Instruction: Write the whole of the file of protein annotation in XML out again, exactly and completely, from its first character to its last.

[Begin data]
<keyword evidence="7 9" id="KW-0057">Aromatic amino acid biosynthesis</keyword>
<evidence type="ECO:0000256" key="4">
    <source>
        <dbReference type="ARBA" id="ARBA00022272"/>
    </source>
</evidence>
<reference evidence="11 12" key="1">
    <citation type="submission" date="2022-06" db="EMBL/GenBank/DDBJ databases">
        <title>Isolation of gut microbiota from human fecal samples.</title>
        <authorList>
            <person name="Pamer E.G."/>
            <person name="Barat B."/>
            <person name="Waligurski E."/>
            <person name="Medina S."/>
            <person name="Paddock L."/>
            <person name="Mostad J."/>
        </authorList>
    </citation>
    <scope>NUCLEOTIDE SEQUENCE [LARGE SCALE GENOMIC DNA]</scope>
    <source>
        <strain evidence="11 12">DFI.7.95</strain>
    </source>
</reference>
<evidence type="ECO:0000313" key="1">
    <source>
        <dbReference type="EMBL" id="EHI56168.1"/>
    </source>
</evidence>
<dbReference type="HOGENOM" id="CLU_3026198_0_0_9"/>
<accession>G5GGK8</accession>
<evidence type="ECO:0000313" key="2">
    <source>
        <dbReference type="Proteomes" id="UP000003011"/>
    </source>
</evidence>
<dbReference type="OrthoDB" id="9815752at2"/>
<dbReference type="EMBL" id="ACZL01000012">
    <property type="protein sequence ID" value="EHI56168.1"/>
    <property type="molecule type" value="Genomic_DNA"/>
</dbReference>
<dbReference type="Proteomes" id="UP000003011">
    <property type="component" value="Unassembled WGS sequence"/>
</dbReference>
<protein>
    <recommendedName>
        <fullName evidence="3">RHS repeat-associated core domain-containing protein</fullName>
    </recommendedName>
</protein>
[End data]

<keyword evidence="7 9" id="KW-0057">Aromatic amino acid biosynthesis</keyword>
<evidence type="ECO:0000256" key="4">
    <source>
        <dbReference type="ARBA" id="ARBA00022272"/>
    </source>
</evidence>
<reference evidence="11 12" key="1">
    <citation type="submission" date="2022-06" db="EMBL/GenBank/DDBJ databases">
        <title>Isolation of gut microbiota from human fecal samples.</title>
        <authorList>
            <person name="Pamer E.G."/>
            <person name="Barat B."/>
            <person name="Waligurski E."/>
            <person name="Medina S."/>
            <person name="Paddock L."/>
            <person name="Mostad J."/>
        </authorList>
    </citation>
    <scope>NUCLEOTIDE SEQUENCE [LARGE SCALE GENOMIC DNA]</scope>
    <source>
        <strain evidence="11 12">DFI.7.95</strain>
    </source>
</reference>
<evidence type="ECO:0000313" key="1">
    <source>
        <dbReference type="EMBL" id="EHI56168.1"/>
    </source>
</evidence>
<dbReference type="HOGENOM" id="CLU_3026198_0_0_9"/>
<accession>G5GGK8</accession>
<evidence type="ECO:0000313" key="2">
    <source>
        <dbReference type="Proteomes" id="UP000003011"/>
    </source>
</evidence>
<dbReference type="OrthoDB" id="9815752at2"/>
<dbReference type="EMBL" id="ACZL01000012">
    <property type="protein sequence ID" value="EHI56168.1"/>
    <property type="molecule type" value="Genomic_DNA"/>
</dbReference>
<dbReference type="Proteomes" id="UP000003011">
    <property type="component" value="Unassembled WGS sequence"/>
</dbReference>
<protein>
    <recommendedName>
        <fullName evidence="3">RHS repeat-associated core domain-containing protein</fullName>
    </recommendedName>
</protein>